Elvira was left as a 40-year-old widow with young children to raise. A few days after William's death, she sent a letter to her stepson Dewitt Minard who was residing in Deer Park, Garrett County, MD. The letter was typed on the stationery of attorney Warren B. Kittle of Philippi, and an effort to clear up estate administration issues but also to help her solidify her own financial resources.
Because she lacked basic reading and writing skills, she depended on justice of the peace Jasper F. Chenowith Sr., for assistance. In his words, "I have been doing the writing for [her] and am not to charge her for my services and have received nothing [in return]." According to Chenowith, she had "a poor memory. She seldom makes the same statement to me twice and I regard her statement as to dates as questionable."
After William’s death, Elvira filed to receive her husband’s Civil War pension. Her application papers were witnessed, among others, by William Norris (born 1835) and her father Anderson Male (born 1845), both residents of Philippi, who had known William “all his life.” Other witnesses Franklin Male (born 1843) and Isaiah Male (born 1862) swore that they had known Elvira “all her life” and that she was “in destitute circumstances, and that she has no personal property of any value except household goods, and that she has no income from any source, and that she and her children are supported at the expense of the County of Barbour.”
In early 1907, at the request of justice of the peace Chenowith, who sympathized with Elvira's condition, a government investigator came to Philippi to investigate her pension case. After interviewing Elvira, her father, her sister in law Sarah Minard Wright, kinsman William Norris, physician Monzell M. Hoff and Chenowith, he filed a report with the Commissioner of Pensions in Washington, DC. In his report, he recommended that the case be considered by the Board of Review, stating:
This claimant lives in a squalid little hut about two and a half miles from Philippi. She is very ignorant and has the appearance of what is called in this part of the country a "guinea." There is a large race of these people in this section and they are mostly related. Both the soldier and the claimant have many relatives among them. They are regarded here as a mixture of white, indian and negro blood, with enough white blood that they might easily pass for white people. They are accorded only the privileges of other colored people, however.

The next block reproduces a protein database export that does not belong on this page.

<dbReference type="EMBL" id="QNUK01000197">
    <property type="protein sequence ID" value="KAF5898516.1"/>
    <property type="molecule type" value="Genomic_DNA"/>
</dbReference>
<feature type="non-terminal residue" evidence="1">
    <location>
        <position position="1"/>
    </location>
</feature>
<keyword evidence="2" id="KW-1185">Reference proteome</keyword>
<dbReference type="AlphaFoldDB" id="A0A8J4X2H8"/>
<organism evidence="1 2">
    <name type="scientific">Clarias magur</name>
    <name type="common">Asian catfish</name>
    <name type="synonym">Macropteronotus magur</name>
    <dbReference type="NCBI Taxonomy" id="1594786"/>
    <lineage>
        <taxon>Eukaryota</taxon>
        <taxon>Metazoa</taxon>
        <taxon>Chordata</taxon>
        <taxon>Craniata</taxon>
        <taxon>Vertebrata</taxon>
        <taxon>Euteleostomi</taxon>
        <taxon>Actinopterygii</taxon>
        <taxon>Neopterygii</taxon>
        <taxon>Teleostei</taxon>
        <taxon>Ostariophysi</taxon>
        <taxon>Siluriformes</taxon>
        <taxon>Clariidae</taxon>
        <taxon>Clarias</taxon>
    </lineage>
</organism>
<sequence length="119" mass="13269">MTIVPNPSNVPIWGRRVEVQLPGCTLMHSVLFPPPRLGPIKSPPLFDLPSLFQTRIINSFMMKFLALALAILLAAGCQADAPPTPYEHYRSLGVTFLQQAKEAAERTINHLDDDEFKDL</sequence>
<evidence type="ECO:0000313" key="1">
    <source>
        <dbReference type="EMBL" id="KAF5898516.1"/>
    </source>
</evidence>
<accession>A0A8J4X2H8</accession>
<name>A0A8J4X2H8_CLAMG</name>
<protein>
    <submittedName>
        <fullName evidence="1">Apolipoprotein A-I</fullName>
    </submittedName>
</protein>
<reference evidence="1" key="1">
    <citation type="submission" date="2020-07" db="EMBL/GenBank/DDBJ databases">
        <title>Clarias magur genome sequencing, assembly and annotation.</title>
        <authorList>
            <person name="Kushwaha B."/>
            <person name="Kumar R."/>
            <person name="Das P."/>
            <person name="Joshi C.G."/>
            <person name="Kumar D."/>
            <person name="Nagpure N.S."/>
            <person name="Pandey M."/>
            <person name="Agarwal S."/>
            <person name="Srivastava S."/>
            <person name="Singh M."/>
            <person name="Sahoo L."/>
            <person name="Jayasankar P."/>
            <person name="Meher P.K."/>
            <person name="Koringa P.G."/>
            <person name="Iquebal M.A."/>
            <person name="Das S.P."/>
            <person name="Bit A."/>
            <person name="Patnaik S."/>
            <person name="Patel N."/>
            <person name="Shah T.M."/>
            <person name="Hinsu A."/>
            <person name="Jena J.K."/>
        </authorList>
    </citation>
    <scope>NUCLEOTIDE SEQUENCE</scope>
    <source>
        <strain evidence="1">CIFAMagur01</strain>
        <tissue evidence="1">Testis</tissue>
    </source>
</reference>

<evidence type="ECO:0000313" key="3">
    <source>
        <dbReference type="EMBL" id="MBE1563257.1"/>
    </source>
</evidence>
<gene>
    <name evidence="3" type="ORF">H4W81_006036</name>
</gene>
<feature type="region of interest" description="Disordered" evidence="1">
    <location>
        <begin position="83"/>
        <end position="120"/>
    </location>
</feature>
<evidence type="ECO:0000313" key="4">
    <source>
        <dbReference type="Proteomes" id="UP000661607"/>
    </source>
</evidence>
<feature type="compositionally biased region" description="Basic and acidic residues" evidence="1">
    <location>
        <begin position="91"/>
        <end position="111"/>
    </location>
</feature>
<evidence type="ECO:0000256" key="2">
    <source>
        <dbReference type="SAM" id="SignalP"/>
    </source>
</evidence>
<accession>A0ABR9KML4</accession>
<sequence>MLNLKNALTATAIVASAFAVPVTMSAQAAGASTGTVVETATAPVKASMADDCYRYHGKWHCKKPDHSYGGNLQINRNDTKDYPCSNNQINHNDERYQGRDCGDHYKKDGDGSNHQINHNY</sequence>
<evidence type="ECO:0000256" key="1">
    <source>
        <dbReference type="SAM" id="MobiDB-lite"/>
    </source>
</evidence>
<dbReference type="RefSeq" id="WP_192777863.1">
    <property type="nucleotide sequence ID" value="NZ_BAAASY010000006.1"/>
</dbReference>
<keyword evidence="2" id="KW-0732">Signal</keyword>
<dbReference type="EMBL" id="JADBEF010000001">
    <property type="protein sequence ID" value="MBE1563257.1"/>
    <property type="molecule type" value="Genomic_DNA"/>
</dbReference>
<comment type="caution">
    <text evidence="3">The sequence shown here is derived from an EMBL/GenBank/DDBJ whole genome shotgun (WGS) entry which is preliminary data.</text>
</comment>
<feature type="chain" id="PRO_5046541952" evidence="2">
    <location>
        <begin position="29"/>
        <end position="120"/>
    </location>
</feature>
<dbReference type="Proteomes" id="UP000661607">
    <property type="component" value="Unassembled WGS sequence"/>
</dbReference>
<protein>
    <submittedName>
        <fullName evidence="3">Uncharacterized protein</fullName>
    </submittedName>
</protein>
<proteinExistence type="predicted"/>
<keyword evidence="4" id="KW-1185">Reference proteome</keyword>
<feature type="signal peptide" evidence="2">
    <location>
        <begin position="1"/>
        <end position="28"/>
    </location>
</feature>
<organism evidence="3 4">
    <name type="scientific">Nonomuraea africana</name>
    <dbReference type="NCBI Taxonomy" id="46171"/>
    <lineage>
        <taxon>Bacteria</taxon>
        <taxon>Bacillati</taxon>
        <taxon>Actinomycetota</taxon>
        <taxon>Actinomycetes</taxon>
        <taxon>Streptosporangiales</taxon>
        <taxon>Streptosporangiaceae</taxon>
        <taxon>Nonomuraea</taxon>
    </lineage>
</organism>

When the federal census was taken in 1910, 40-year-old Elvira was residing near Philippi with her family of children. The census taker marked all of them as “mulatto.” Next door neighbors were her parents, 65-year-old Anderson Male and his wife Louise.
Friends at the time were concerned about Elvira's "destitute circumstances" and that "she and her children are in need of food and clothing." The family physician, J.W. Bosworth, said she suffered "with female diseases that render, her, at intervals, helpless." Dr. C.B. Williams stated that "She is confined to her bed some of the time so that she is unable to earn a support for herself and children." She eventually received support from the County of Barbour, with her medical bills covered by county funds.
It’s believed that she is the same person as “Eliza” Minard who died in December 1929 and was buried in the Norris graveyard, according to an article in the Barbour Democrat newspaper. The cause of death was pneumonia. The article noted that she was the "widow of Wm. Minard..."
Elvira's grave apparently later was marked by grandchildren, as it has a more modern appearance than 1929 vintage, and was photographed in May 2007. Her son William and his wife Mary later were buried beside her. The Norris Cemetery is located north of Philippi, a short distance from Alderson-Broaddus College, and the Minards' nephews Peter and Stephen Minard, Vernie Miner and Granville Miner also are buried there. It is not the same as another Norris graveyard which was "plowed under by the mining company and posted, a fact bitterly lamented by the Norris brothers who took me to see the place," writes Thomas McElwain in his 1981 book, Our Kind of People: Identity, Community and Religion on Chestnut Ridge.
The hospital where William died closed in the 1980s. In August 2007, the massive, empty building was sold to a contractor from nearby Morgantown, Monongalia County, WV. The sale was featured in a story by the Pittsburgh Post-Gazette.
~ Epilogue ~
We are grateful to Bernard V. Mayhle of Spokane, WA, who has published his research of the Male-Mayle-Mayhle family and also has personally shared his information for our archives, a strong foundation upon which extensive research is being conducted.
Click here to view a chart listing the several score of known marriages between the Minerd-Minard-Miner and Mayle-Male families before World War II.
Be sure to visit William's page on the TribalPages.com website compiled by Barb Nelson with significant excerpts from our research and website.
In May 2010, a department of history honors thesis, authored by Ohio State University student Alexandra Finley, referenced Minerd.com's biography of William as a major source for her research. Entitled "Founding Chestnut Ridge: the Origins of Central West Virginia's Multiracial Community," the thesis discusses "the nature of racial ambiguity and identity construction in an early American frontier settlement." Link to the paper -- a work in progress which should not be re-distributed without permission. The author is working on her doctorate at the College of William and Mary, and may be reached at this link.